Thursday, January 31, 2008


By way of confession, I find it easier to point out negatives.
It's easier, safer, and is more agreeable with my cynical nature.
This is why you will find more criticisms than endorsements in my opinions.
Endorsing anyone puts you out on a limb. You are then placed in a defensive position. The first time your guy does something stupid, people expect you to defend him.
It is not an exciting way to live, but you wind up eating less crow.
I would like to turn over a new leaf, and enthusiastically endorse a candidate for president. (I know how eagerly you await this endorsement.) but, I can't.
I assume that Mike Huckabee is floundering in the wake of McCain and Romney, and will most likely not regain footing.
So we have a two-man race.
I must admit that I struggle with personal preferences. I never cared much for McCain until Limbaugh and Hannity loaded up on him.
Rush Limbaugh said there was no difference between McCain and Clinton. And Sean Hannity in his usual intellectually dishonest fashion likes to remind people that McCain flip-flopped on such important social issues as tax cuts, immigration, and McCain-Feingold finance reform.
[In keeping with my nature, I would like to point out that the Limbaugh statement cannot even be called an exaggerration. It is a lie. And Hannity, well. . .Recently, a woman caller asked Hannity if John McCain had flip-flopped on any social issues in the past five to ten years. What issues, specifically, Hannity wanted to know. Abortion, gay marriage, the war, she responded. Well yes, Hannity deftly redirected, he has flip-flopped on several of those issues. He has flip-flopped on tax cuts, on immigration, and campaign finance reform. Are you confused, too? I think that was the point.]
I became so disgusted with their hyperbole that I unwisely began studying McCain more closely to dredge up something good.
In the pure spirit of reactionism, I reasoned that such obfuscation on the part of talk radio must conversely recommend the man.
But however unjustly they have judged him, he leaves much to be desired.
He has a consistent pro-life voting record, but is ambivalent on the repeal or overturning of Roe v. Wade. He has stated that he wishes there were "less intensity" on the issue of abortion.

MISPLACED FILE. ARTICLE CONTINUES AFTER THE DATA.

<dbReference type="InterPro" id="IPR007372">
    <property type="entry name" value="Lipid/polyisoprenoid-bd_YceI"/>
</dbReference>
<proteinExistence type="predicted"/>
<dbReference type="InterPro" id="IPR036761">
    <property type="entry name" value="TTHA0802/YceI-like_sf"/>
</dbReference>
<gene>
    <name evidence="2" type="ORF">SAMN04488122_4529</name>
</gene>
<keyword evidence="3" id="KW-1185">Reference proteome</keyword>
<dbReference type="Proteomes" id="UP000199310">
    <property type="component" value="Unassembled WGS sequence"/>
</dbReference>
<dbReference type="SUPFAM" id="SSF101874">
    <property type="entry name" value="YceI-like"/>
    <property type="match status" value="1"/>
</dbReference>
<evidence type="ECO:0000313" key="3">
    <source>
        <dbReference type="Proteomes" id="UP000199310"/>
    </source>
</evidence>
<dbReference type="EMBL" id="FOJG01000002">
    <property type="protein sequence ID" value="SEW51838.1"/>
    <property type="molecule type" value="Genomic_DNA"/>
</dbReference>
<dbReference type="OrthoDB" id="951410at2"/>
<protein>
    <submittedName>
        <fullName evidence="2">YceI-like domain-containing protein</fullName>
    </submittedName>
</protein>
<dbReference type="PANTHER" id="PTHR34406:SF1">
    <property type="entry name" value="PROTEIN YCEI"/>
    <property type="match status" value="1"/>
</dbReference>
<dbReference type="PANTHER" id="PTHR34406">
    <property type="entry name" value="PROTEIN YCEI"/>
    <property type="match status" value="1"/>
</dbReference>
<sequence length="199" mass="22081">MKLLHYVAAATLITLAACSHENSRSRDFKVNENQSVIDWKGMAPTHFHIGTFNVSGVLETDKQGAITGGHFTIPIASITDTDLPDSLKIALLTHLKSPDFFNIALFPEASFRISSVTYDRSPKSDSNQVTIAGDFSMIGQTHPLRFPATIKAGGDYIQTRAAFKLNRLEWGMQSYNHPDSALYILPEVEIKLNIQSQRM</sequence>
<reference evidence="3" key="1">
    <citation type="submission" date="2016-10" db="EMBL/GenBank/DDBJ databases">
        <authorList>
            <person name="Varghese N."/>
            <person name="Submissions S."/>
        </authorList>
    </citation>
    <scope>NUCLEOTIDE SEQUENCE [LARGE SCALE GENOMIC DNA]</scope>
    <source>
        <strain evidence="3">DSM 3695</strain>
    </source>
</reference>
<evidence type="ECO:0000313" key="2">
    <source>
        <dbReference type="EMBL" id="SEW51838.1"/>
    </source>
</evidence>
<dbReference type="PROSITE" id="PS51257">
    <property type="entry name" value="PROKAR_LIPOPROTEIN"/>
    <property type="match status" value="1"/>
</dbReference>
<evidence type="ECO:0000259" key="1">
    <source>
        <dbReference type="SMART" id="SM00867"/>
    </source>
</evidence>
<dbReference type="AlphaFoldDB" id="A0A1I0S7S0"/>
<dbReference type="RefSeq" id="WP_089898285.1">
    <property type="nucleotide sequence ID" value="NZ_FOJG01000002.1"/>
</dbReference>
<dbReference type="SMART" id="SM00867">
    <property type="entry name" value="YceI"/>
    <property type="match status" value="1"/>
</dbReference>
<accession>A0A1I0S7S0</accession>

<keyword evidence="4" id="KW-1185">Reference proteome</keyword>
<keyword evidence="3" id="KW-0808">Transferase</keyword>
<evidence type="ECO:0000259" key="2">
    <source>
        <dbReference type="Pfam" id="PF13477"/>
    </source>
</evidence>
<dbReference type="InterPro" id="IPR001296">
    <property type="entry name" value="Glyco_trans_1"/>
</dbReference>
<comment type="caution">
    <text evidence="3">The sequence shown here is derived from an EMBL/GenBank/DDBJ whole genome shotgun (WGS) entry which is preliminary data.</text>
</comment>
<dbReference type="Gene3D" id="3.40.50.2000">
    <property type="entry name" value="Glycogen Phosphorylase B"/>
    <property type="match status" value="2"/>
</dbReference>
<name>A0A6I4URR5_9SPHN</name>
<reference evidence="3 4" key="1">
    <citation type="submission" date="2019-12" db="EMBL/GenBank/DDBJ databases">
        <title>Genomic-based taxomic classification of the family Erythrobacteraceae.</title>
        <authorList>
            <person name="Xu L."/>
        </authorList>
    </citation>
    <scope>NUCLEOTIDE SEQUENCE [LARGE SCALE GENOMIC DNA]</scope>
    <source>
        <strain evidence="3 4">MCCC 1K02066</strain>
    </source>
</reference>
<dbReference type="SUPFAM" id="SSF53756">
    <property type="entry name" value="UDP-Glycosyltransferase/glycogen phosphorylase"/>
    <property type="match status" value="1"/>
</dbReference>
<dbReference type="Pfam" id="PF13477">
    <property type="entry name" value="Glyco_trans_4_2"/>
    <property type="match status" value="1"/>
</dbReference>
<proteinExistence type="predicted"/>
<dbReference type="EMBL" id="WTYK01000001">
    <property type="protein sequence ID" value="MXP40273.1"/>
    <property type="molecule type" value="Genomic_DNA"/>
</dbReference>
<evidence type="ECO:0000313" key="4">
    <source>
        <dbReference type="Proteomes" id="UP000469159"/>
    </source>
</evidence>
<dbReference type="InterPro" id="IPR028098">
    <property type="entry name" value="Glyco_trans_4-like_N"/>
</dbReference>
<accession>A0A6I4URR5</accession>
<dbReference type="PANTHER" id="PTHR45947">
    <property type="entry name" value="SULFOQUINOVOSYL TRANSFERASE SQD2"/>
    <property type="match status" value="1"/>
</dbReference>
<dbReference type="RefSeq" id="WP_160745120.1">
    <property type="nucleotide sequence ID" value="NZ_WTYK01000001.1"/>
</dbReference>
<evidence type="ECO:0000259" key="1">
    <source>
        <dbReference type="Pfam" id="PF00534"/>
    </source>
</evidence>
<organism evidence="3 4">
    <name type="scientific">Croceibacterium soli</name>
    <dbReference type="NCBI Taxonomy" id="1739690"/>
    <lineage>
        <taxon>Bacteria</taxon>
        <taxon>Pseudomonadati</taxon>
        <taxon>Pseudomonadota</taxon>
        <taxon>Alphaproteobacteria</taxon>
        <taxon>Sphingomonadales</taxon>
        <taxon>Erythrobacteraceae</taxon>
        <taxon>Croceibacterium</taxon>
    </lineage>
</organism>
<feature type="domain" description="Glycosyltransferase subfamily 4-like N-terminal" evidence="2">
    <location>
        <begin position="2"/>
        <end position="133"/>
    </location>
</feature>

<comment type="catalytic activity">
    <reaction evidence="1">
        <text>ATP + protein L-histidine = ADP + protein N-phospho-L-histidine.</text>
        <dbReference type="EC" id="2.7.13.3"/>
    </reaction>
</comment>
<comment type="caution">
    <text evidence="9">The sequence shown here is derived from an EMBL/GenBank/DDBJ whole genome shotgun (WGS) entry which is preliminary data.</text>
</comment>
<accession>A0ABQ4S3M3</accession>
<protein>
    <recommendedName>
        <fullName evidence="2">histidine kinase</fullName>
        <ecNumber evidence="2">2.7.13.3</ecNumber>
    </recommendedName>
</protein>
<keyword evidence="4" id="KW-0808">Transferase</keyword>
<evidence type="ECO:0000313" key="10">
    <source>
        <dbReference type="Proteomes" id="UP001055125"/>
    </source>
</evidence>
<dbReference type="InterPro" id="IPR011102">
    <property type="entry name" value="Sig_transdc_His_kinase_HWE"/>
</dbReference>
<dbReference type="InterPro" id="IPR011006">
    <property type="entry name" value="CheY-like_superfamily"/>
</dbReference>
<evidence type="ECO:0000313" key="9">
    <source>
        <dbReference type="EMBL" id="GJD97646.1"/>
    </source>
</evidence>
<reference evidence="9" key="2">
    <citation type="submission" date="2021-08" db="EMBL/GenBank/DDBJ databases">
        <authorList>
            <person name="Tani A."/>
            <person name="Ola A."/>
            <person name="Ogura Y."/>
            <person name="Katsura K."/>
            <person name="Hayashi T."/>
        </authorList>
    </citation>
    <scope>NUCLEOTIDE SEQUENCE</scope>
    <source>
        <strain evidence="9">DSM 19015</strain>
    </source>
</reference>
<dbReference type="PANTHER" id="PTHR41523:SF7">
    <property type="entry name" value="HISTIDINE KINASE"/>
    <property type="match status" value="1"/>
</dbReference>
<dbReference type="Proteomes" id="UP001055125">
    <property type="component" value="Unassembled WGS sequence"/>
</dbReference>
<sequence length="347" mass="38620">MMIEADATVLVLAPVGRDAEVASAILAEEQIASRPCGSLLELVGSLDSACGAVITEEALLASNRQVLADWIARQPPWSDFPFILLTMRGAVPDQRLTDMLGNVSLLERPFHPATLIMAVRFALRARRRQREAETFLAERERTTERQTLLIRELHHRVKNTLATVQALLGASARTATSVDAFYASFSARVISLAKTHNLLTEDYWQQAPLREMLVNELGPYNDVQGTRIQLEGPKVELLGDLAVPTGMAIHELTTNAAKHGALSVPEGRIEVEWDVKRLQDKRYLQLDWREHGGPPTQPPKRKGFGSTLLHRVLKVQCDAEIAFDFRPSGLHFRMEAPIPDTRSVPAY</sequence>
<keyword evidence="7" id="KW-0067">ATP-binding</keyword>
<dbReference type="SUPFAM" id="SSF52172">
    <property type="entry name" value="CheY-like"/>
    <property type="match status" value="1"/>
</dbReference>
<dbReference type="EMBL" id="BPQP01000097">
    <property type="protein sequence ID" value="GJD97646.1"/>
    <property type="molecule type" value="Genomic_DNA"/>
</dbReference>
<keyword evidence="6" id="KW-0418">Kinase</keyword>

He has staked out a disturbingly unclear position on embryonic stem-cell research.
He is opposed to a federal marriage ammendment, citing state's rights. (Though I would remind you that the early-on favorite Fred Thompson held the same position.)
He has yet to clear up what he was about in 2000 with his evangelical-bashing rampage.
I commend him for supporting the permanent establishment of the Bush tax cuts, but I would commend him even more had he the foresight to support them in the first place.
Robert Novak insists that McCain did, in fact, state that Samuel Alito was "too conservative."
And last and least, John McCain is a global warming disciple.

Now, the other one.
Was it not as recently as 2004 when conservative punditry justly deconstructed John Kerry for being a flip-flopper? Well, we appear to have the Republican equivalent in Mitt Romney.
I guess we all know that Romney was pro-life, then "effectively pro-choice" when running for governor of Massachusetts, then at some point during his governorship underwent a change of heart that he neglected to tell anyone about, and returned to his pro-life position.
In the interest of being unlike Hannity and Limbaugh, I researched this as carefully as I could.
Romney says he was "personally pro-life" originally, but when it came time to run for office felt that the issue of government intrusion into private life trumped his private pro-life beliefs. During his tenure in office, he became convinced otherwise, and is now, publicly and privately, pro-life, although he still retains an interest in letting states make the decision.
Even if you ignore the suspicious timing, there is still an enormous ideological problem with choosing civil liberties and now, state's rights, over the right of babies to live.
How pro-life are you when you feel that the issue is a personal or state decision?
On the issue of gun-control, Mitt Romney has a powerful lot of explaining to do.
While governor, he stated his support of the state's strict gun laws and vowed to let no one chip away at them. He also supported the Clinton assault weapons-ban.

I will vote for either one of these against Hillary Clinton or Barack Obama, but I will find myself pining for the days of W, or even Reagan.
Input, anyone?


Devan said...

Amen, amen, and again amen...This whole election leaves alot to be desired.

Jackie said...

Mr. Carpenter, In regards to your article on Mutt & Jeff,don't blame me, I voted for JEFF DAVIS!! Signed, Uncle Jack C.

Nathan Carpenter said...

Jeff Davis, the write-in candidate.
I've honestly been wondering what you've been thinking about this whole mess.
and so when are you coming to see us?